4 Thermal insulation
4.1 Insulation in terrestrial endotherms
For organisms of similar size and shape in a similar thermal gradient, the rate of heat loss from convection is up to 90 times as fast in water as in air, so in temperate climates, aquatic endotherms need much more efficient insulation than terrestrial species. Since seawater freezes at −1.9° C, but the temperature of the air around the Poles can fall below −50° C, the insulation requirements of aquatic and terrestrial polar animals are not very different. Nonetheless, there are important differences in the tissues involved and in their responses to different environments. We start here with a discussion of terrestrial endotherms, then follow this aquatic endotherms and a brief discussion of humans in polar regions.
Relatively minor changes in body shape can contribute much to reducing heat loss. Polar bears have relatively small, round ears, huge, shaggy feet and the tail is much reduced. Svalbard reindeer (Figure 2b) are smaller and stockier, and have shorter ears, legs and snout than subspecies that live further south.
The continental climates of northern Canada and Russia are as cold or colder than that of most of Svalbard, but the native reindeer nonetheless have long legs. What factors other than minimizing heat loss might determine their body shape?
Svalbard reindeer have no natural predators so they never run fast enough or for long enough to risk overheating. Reindeer on mainland Europe and America have long been subject to predation from wolves, which chase their prey over long distances. The need to lose excess heat while running fast may curtail the evolution of the short, stocky body form. The value of being able to see predators while the head is lowered for grazing may also account for the longer, narrow face of mainland subspecies compared to Svalbard reindeer.
The insulating properties of furs and feathers can be easily compared by wrapping pelts around heated objects such as bars and measuring their rate of cooling under various conditions. Such observations indicate that in still air, the insulation of all coats of fur or feathers is proportional to their length and thickness, but the texture and secretions from cutaneous glands produce very different properties when exposed to wind and water.
Some small arctic mammals such as lemmings and hamsters spend the winter in burrows and tunnels under the snow, where the air is effectively still all the time. Arctic foxes, and sometimes bears, shelter in snow drifts, and their young are born in dens, but in polar regions there is little shelter from plants, because trees and large shrubs are absent, and there are not many caves or other geological structures formed by flowing water. The ears of arctic foxes are reduced and thickly furred (Figure 2a) and the long, very bushy tail can provide extra insulation to any exposed part of the body when the animal is resting.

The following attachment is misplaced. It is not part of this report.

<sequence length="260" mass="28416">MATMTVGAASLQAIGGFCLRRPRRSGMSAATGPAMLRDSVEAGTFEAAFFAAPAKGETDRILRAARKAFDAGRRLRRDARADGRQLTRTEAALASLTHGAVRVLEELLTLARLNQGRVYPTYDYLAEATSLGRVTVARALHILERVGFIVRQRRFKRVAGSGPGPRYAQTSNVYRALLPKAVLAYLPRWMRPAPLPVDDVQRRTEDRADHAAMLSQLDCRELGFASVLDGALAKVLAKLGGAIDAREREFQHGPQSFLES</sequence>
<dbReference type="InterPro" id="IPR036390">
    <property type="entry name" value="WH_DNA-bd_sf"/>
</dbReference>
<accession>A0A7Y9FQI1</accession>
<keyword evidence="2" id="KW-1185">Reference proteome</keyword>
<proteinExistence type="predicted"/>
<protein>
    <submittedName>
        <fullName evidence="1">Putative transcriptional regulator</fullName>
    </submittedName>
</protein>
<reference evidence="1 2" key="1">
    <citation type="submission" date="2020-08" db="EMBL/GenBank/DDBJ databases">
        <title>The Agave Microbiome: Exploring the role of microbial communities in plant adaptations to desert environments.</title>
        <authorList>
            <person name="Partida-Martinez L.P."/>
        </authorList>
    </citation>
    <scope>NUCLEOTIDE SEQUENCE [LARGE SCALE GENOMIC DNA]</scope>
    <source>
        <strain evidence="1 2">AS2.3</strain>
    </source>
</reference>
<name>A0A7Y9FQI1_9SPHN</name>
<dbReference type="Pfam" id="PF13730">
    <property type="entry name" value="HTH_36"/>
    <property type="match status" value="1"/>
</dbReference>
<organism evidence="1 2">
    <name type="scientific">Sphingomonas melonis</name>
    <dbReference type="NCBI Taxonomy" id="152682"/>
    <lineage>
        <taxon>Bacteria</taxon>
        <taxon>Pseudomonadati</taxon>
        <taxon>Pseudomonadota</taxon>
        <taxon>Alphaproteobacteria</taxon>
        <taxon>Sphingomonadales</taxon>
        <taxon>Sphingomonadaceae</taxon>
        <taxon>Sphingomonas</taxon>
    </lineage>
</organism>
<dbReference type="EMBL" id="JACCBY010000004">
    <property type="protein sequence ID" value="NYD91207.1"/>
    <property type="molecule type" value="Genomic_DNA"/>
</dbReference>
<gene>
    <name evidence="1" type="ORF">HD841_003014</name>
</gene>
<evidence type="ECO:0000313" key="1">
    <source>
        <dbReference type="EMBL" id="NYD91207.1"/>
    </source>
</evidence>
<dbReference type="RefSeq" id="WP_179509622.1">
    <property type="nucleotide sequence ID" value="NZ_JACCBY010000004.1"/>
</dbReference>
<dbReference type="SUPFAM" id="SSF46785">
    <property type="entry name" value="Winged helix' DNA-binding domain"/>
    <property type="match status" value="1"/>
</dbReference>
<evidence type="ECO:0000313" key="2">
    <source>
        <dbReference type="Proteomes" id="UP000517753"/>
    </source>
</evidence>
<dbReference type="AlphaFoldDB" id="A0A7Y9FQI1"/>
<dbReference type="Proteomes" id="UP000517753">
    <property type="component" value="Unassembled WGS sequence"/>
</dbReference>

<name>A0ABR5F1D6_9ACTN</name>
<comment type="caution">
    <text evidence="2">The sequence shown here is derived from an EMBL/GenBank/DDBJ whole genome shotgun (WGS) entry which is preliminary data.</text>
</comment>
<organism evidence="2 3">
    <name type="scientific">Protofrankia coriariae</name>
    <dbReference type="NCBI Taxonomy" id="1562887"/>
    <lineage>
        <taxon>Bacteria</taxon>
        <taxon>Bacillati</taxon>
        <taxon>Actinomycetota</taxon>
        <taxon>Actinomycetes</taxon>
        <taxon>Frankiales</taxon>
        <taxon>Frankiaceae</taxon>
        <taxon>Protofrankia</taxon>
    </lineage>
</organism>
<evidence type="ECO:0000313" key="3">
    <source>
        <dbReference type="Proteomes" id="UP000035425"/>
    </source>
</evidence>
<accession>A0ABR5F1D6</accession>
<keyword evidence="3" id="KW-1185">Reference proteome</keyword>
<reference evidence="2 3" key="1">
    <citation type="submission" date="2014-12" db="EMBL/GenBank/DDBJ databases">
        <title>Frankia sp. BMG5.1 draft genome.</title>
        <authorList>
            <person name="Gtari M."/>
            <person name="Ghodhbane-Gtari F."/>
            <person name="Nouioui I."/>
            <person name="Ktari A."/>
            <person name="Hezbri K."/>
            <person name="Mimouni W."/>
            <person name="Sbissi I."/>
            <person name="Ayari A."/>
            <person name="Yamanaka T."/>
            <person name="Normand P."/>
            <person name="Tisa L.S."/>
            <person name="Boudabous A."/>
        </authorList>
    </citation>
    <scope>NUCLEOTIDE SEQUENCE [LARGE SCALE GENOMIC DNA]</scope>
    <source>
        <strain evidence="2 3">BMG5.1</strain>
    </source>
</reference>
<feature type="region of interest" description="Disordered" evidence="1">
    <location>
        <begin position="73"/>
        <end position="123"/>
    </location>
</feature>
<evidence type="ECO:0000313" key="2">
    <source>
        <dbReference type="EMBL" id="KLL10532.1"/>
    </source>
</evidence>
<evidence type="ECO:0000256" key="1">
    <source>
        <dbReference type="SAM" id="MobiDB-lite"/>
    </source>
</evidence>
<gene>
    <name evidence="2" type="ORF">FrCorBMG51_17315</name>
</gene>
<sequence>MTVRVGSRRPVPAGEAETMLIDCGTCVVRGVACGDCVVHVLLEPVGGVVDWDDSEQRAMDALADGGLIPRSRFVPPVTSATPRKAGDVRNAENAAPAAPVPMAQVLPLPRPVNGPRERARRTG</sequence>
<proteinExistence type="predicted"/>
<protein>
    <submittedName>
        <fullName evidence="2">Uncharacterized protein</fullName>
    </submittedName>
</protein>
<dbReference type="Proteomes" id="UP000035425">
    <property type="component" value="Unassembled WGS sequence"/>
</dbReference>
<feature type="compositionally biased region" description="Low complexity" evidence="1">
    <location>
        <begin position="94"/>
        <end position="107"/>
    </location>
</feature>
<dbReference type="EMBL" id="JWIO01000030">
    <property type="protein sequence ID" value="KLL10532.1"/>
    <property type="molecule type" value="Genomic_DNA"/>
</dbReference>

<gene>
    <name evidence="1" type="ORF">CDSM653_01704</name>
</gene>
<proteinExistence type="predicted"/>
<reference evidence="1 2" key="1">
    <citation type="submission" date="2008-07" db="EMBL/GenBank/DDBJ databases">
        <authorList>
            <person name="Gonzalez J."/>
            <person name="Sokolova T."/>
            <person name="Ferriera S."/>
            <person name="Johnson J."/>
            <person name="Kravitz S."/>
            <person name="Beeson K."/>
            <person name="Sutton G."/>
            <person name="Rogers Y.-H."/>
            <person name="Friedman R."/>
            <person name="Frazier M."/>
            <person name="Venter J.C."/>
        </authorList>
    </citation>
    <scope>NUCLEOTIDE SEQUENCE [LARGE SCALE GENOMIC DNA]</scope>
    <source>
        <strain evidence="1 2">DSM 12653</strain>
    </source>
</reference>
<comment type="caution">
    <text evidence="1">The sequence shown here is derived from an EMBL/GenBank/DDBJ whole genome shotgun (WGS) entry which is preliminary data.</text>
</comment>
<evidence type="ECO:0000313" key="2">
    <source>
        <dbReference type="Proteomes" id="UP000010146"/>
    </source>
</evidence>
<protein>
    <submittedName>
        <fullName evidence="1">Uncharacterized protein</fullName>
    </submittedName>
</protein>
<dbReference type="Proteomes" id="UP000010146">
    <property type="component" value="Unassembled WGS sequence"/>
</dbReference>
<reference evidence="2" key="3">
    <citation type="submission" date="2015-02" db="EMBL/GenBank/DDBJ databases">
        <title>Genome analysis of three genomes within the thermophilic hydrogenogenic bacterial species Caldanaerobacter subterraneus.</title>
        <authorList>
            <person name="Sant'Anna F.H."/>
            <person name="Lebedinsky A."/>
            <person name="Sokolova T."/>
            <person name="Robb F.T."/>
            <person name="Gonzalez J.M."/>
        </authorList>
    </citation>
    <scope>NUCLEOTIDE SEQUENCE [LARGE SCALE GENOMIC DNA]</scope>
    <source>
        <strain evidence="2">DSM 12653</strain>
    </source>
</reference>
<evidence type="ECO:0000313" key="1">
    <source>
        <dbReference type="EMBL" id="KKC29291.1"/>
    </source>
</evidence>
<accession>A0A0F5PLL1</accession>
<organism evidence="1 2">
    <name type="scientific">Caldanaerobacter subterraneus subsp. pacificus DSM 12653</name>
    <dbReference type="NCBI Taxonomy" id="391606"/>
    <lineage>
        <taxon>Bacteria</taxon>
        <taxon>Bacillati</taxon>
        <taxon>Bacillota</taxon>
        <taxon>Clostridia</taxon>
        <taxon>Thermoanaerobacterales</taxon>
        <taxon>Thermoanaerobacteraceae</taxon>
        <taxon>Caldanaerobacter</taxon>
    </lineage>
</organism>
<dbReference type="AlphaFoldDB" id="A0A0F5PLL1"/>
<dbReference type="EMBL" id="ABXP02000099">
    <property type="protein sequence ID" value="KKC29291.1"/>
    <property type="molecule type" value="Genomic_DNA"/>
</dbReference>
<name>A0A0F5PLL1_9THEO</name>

The effects of wind are important for large mammals, particularly if, like reindeer, they spend a large proportion of the time foraging in exposed places. In such animals, the outer guard hairs are long and relatively stiff, providing mechanical protection and support for the fine, dense underfur that traps layers of warm air near the skin. Stiff outer feathers and fluffy down combine to insulate birds in much the same way.
In polar homeotherms, fur or feathers often extends over parts of the body that are usually naked in temperate-zone species: the feathers extend along the legs and over the feet of ptarmigan (Figure 5) and snowy owls, and the pawpads of arctic foxes and arctic hares are covered in short, tough fur (Figure 17). The fur of Svalbard reindeer is longer and denser than that of Norwegian reindeer and it covers the ears, eyelids, snout, lips and feet much more extensively.
Could there be any disadvantages in fur covering all parts of the body?
The animal's ability to dissipate heat during strenuous exercise or in warm weather is reduced and it risks overheating. When overheated, seals hold their flippers up in the wind or try to get back into water. Reindeer, bears and other terrestrial mammals pant vigorously, but hyperthermia is a real risk, especially for very large or pregnant specimens. The need to dissipate heat during prolonged, strenuous exercise may be one reason why the large hunters, such as wolves, which occur throughout the Russian and Canadian Arctic, are not completely covered in thick fur. In husky dogs (and their wolf ancestors), counter-current blood flow in the legs and nose results in much lower temperatures of the peripheral parts of these organs (Figure 18a), greatly reducing heat loss from them. When the animals are asleep, they tuck their feet and nose into their coat or cover them with the thickly furred tail, but they avoid overheating during long chases by retaining some exposed surfaces through which heat can be lost rapidly. All animals with wettable fur lose heat faster when wet, and most species, including polar bears, shake themselves vigorously immediately after swimming (as dogs do).
Figures 18b and 18c show similar information obtained by infrared thermography of a free-living polar bear standing on snow in the Canadian Arctic. The nose, mouth, eyes and ears are warm relative to the rest of the body, and are thus the sites of the greatest heat loss per unit area.
Do the measurements in Figure 18b suggest that this bear was under thermal stress (i.e. too hot or too cold)?
No. Its feet and lower legs are emitting a moderate amount of heat. Heat lost from the feet would be much curtailed if the animal was too cold, or greatly increased if it was too hot, e.g. after running, as happens in many mammals, including dogs (Figure 18a) and to some extent in ourselves.
In which of the warm structures revealed by Figure 18c is the high temperature due to (a) rich perfusion with blood or (b) high intrinsic metabolic rate?